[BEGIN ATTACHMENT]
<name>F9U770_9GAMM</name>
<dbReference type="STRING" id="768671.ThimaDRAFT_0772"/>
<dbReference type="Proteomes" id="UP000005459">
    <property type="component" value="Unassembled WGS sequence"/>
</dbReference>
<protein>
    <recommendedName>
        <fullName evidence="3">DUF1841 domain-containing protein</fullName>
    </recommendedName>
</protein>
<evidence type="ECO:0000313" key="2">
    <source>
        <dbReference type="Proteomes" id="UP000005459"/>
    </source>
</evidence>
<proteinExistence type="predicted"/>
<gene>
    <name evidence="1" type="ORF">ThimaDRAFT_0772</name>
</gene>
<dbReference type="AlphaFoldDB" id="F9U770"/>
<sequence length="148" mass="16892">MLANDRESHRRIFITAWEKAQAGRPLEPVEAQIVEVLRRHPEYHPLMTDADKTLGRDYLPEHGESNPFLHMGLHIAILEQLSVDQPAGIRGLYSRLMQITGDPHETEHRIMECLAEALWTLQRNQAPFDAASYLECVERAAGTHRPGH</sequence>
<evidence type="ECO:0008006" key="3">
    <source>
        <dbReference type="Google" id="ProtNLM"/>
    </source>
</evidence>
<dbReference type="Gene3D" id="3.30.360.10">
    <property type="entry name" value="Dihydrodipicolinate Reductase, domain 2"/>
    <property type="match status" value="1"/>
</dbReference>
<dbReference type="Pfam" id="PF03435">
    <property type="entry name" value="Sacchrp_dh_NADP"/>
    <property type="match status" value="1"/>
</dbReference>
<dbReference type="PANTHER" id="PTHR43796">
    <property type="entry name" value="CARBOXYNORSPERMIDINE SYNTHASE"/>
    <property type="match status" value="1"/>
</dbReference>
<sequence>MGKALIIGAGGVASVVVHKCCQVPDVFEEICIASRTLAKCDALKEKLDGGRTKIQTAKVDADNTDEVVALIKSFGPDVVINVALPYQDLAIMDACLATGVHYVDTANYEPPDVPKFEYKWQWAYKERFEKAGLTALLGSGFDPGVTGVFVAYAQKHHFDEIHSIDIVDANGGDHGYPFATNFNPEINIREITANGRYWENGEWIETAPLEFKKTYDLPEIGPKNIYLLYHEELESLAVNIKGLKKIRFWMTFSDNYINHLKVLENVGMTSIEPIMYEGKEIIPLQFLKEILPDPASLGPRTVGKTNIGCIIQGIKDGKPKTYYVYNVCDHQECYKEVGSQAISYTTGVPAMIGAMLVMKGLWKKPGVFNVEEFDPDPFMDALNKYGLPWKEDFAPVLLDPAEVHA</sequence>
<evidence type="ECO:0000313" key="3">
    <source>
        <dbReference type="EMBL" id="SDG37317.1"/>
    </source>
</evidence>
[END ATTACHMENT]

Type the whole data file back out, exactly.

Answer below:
<name>F9U770_9GAMM</name>
<dbReference type="STRING" id="768671.ThimaDRAFT_0772"/>
<dbReference type="Proteomes" id="UP000005459">
    <property type="component" value="Unassembled WGS sequence"/>
</dbReference>
<protein>
    <recommendedName>
        <fullName evidence="3">DUF1841 domain-containing protein</fullName>
    </recommendedName>
</protein>
<evidence type="ECO:0000313" key="2">
    <source>
        <dbReference type="Proteomes" id="UP000005459"/>
    </source>
</evidence>
<proteinExistence type="predicted"/>
<gene>
    <name evidence="1" type="ORF">ThimaDRAFT_0772</name>
</gene>
<dbReference type="AlphaFoldDB" id="F9U770"/>
<sequence length="148" mass="16892">MLANDRESHRRIFITAWEKAQAGRPLEPVEAQIVEVLRRHPEYHPLMTDADKTLGRDYLPEHGESNPFLHMGLHIAILEQLSVDQPAGIRGLYSRLMQITGDPHETEHRIMECLAEALWTLQRNQAPFDAASYLECVERAAGTHRPGH</sequence>
<evidence type="ECO:0008006" key="3">
    <source>
        <dbReference type="Google" id="ProtNLM"/>
    </source>
</evidence>
<dbReference type="Gene3D" id="3.30.360.10">
    <property type="entry name" value="Dihydrodipicolinate Reductase, domain 2"/>
    <property type="match status" value="1"/>
</dbReference>
<dbReference type="Pfam" id="PF03435">
    <property type="entry name" value="Sacchrp_dh_NADP"/>
    <property type="match status" value="1"/>
</dbReference>
<dbReference type="PANTHER" id="PTHR43796">
    <property type="entry name" value="CARBOXYNORSPERMIDINE SYNTHASE"/>
    <property type="match status" value="1"/>
</dbReference>
<sequence>MGKALIIGAGGVASVVVHKCCQVPDVFEEICIASRTLAKCDALKEKLDGGRTKIQTAKVDADNTDEVVALIKSFGPDVVINVALPYQDLAIMDACLATGVHYVDTANYEPPDVPKFEYKWQWAYKERFEKAGLTALLGSGFDPGVTGVFVAYAQKHHFDEIHSIDIVDANGGDHGYPFATNFNPEINIREITANGRYWENGEWIETAPLEFKKTYDLPEIGPKNIYLLYHEELESLAVNIKGLKKIRFWMTFSDNYINHLKVLENVGMTSIEPIMYEGKEIIPLQFLKEILPDPASLGPRTVGKTNIGCIIQGIKDGKPKTYYVYNVCDHQECYKEVGSQAISYTTGVPAMIGAMLVMKGLWKKPGVFNVEEFDPDPFMDALNKYGLPWKEDFAPVLLDPAEVHA</sequence>
<evidence type="ECO:0000313" key="3">
    <source>
        <dbReference type="EMBL" id="SDG37317.1"/>
    </source>
</evidence>